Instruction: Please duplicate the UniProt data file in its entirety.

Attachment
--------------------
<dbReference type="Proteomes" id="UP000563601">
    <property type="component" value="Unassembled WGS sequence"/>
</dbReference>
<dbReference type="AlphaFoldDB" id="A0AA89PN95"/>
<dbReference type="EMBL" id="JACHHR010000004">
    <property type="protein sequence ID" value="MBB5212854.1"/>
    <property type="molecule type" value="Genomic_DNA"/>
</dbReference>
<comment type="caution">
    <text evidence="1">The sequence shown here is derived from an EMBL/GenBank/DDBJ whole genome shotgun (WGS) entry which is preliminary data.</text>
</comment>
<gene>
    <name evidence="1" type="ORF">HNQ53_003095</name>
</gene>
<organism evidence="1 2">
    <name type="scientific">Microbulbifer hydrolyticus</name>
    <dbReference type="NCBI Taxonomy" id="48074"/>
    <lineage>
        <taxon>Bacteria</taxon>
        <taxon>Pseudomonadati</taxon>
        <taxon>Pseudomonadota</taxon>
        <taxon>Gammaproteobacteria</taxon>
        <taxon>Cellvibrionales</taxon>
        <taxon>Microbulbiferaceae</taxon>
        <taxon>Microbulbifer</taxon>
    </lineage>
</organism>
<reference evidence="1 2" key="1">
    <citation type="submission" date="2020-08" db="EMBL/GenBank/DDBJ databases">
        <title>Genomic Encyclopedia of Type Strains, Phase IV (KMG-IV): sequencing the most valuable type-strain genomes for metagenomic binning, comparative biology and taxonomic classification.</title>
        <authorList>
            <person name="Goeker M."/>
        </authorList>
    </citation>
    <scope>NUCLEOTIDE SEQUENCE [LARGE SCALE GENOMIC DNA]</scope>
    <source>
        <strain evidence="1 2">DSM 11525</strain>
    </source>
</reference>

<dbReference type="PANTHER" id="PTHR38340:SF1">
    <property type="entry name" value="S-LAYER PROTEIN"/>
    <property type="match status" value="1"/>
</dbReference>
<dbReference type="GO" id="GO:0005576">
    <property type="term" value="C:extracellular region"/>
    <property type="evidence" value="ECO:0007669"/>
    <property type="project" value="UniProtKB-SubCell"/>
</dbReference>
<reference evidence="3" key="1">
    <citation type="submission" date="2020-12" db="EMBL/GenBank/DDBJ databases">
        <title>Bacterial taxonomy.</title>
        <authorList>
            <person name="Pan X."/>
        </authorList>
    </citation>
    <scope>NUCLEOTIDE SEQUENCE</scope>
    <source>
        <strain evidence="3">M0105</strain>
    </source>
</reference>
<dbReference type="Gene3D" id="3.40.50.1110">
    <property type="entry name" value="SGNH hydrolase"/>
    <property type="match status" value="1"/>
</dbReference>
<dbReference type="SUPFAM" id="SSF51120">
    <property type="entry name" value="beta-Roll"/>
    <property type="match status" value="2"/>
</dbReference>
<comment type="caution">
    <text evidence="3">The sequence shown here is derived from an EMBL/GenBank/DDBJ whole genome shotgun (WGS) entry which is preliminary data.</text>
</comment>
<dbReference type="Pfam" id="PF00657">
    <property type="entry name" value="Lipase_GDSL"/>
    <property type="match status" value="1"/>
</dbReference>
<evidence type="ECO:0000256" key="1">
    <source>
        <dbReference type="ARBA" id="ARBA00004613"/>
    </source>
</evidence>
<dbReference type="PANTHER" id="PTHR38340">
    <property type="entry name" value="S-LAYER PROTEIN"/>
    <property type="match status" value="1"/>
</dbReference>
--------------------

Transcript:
<dbReference type="Proteomes" id="UP000563601">
    <property type="component" value="Unassembled WGS sequence"/>
</dbReference>
<dbReference type="AlphaFoldDB" id="A0AA89PN95"/>
<dbReference type="EMBL" id="JACHHR010000004">
    <property type="protein sequence ID" value="MBB5212854.1"/>
    <property type="molecule type" value="Genomic_DNA"/>
</dbReference>
<comment type="caution">
    <text evidence="1">The sequence shown here is derived from an EMBL/GenBank/DDBJ whole genome shotgun (WGS) entry which is preliminary data.</text>
</comment>
<gene>
    <name evidence="1" type="ORF">HNQ53_003095</name>
</gene>
<organism evidence="1 2">
    <name type="scientific">Microbulbifer hydrolyticus</name>
    <dbReference type="NCBI Taxonomy" id="48074"/>
    <lineage>
        <taxon>Bacteria</taxon>
        <taxon>Pseudomonadati</taxon>
        <taxon>Pseudomonadota</taxon>
        <taxon>Gammaproteobacteria</taxon>
        <taxon>Cellvibrionales</taxon>
        <taxon>Microbulbiferaceae</taxon>
        <taxon>Microbulbifer</taxon>
    </lineage>
</organism>
<reference evidence="1 2" key="1">
    <citation type="submission" date="2020-08" db="EMBL/GenBank/DDBJ databases">
        <title>Genomic Encyclopedia of Type Strains, Phase IV (KMG-IV): sequencing the most valuable type-strain genomes for metagenomic binning, comparative biology and taxonomic classification.</title>
        <authorList>
            <person name="Goeker M."/>
        </authorList>
    </citation>
    <scope>NUCLEOTIDE SEQUENCE [LARGE SCALE GENOMIC DNA]</scope>
    <source>
        <strain evidence="1 2">DSM 11525</strain>
    </source>
</reference>

<dbReference type="PANTHER" id="PTHR38340:SF1">
    <property type="entry name" value="S-LAYER PROTEIN"/>
    <property type="match status" value="1"/>
</dbReference>
<dbReference type="GO" id="GO:0005576">
    <property type="term" value="C:extracellular region"/>
    <property type="evidence" value="ECO:0007669"/>
    <property type="project" value="UniProtKB-SubCell"/>
</dbReference>
<reference evidence="3" key="1">
    <citation type="submission" date="2020-12" db="EMBL/GenBank/DDBJ databases">
        <title>Bacterial taxonomy.</title>
        <authorList>
            <person name="Pan X."/>
        </authorList>
    </citation>
    <scope>NUCLEOTIDE SEQUENCE</scope>
    <source>
        <strain evidence="3">M0105</strain>
    </source>
</reference>
<dbReference type="Gene3D" id="3.40.50.1110">
    <property type="entry name" value="SGNH hydrolase"/>
    <property type="match status" value="1"/>
</dbReference>
<dbReference type="SUPFAM" id="SSF51120">
    <property type="entry name" value="beta-Roll"/>
    <property type="match status" value="2"/>
</dbReference>
<comment type="caution">
    <text evidence="3">The sequence shown here is derived from an EMBL/GenBank/DDBJ whole genome shotgun (WGS) entry which is preliminary data.</text>
</comment>
<dbReference type="Pfam" id="PF00657">
    <property type="entry name" value="Lipase_GDSL"/>
    <property type="match status" value="1"/>
</dbReference>
<evidence type="ECO:0000256" key="1">
    <source>
        <dbReference type="ARBA" id="ARBA00004613"/>
    </source>
</evidence>
<dbReference type="PANTHER" id="PTHR38340">
    <property type="entry name" value="S-LAYER PROTEIN"/>
    <property type="match status" value="1"/>
</dbReference>